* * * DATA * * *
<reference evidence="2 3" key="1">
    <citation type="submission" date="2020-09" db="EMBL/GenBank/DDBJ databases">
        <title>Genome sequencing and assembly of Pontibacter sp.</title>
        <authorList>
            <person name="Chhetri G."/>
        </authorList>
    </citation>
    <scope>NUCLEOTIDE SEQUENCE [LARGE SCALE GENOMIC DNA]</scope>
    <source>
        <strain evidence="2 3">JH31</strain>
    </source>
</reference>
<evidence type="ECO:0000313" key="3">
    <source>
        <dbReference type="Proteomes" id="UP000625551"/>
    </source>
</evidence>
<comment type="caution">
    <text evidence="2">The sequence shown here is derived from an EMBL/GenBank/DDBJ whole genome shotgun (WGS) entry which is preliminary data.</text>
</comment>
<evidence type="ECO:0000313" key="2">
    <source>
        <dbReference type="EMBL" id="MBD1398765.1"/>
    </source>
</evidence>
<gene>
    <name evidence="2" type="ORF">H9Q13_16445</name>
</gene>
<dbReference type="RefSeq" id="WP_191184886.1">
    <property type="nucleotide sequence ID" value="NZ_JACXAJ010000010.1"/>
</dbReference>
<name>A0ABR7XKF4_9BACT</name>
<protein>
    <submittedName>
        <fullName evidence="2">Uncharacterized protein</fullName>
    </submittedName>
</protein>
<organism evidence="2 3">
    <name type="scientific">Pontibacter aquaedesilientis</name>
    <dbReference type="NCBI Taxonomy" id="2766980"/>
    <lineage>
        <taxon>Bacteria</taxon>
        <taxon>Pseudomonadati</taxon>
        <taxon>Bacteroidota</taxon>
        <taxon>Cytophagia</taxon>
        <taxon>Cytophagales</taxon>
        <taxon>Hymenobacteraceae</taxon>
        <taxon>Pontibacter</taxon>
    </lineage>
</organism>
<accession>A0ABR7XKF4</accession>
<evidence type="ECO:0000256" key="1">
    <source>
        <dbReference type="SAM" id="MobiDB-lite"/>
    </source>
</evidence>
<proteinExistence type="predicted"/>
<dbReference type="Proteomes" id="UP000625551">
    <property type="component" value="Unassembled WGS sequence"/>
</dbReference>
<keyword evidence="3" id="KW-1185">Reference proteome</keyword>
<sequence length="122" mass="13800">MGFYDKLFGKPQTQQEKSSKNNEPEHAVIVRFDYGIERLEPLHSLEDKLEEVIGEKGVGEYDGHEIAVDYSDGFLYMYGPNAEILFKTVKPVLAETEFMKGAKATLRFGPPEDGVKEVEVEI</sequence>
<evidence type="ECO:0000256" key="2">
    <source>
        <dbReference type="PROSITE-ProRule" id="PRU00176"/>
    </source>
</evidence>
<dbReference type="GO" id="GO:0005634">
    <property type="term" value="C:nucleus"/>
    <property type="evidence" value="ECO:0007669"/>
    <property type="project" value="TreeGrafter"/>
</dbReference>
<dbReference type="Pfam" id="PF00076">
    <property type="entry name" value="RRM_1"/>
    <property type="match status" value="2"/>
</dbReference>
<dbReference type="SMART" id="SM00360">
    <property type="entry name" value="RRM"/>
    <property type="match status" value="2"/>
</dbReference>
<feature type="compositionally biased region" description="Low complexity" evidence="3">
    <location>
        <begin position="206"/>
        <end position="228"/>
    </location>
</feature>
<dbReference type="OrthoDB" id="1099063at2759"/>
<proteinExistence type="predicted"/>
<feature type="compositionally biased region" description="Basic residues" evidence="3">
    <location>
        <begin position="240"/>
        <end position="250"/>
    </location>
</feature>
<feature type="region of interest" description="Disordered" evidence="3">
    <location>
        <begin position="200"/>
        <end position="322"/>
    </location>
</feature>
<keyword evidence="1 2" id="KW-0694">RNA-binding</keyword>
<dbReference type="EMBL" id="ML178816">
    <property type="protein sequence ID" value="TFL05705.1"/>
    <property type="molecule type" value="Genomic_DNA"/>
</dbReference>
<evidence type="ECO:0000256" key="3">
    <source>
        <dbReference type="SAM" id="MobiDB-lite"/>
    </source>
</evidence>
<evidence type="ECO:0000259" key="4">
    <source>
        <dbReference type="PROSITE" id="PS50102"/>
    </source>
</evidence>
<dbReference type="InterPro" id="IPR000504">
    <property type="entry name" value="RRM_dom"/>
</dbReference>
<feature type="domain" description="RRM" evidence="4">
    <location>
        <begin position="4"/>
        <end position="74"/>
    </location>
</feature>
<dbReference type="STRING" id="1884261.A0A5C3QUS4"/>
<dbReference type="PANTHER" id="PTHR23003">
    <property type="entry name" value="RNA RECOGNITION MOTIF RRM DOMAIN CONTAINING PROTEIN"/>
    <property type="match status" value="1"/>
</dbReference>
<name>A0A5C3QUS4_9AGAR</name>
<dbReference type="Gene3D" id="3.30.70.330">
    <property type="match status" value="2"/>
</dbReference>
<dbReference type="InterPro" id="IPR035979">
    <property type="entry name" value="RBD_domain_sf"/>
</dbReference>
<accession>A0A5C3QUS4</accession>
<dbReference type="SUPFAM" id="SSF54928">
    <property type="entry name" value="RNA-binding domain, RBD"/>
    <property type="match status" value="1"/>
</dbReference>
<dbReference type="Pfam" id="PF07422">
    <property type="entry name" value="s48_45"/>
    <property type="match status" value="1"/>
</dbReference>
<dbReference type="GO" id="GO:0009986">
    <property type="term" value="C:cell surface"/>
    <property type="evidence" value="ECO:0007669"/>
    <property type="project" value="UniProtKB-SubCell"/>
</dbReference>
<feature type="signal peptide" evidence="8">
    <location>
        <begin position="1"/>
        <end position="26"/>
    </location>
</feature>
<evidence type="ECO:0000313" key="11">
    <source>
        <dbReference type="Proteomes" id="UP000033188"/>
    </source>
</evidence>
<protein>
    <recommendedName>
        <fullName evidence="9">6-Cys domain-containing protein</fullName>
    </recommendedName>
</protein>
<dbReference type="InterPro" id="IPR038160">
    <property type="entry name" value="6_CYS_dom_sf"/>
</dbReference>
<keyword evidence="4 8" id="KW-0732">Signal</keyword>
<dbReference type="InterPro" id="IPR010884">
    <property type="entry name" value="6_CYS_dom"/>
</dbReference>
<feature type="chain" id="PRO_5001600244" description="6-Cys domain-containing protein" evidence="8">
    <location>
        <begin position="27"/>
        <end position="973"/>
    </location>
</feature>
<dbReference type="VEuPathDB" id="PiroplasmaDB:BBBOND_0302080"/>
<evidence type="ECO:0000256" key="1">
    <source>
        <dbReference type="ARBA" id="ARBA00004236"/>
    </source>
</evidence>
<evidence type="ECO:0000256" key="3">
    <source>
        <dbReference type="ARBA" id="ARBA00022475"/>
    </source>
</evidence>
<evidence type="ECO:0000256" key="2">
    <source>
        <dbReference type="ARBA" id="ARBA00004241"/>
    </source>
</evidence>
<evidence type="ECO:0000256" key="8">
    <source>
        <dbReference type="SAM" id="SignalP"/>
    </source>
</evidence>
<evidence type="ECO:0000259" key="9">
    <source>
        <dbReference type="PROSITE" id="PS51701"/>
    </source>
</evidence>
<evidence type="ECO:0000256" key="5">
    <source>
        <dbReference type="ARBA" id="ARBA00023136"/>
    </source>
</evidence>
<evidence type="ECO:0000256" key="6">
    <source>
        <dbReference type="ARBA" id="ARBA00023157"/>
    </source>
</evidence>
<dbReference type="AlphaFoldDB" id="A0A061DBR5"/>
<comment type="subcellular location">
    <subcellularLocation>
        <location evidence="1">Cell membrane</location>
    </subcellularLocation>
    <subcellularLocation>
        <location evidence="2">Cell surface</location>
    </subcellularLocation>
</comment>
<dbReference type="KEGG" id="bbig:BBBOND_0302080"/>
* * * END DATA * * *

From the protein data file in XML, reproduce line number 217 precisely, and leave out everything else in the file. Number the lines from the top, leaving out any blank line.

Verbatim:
<comment type="subcellular location">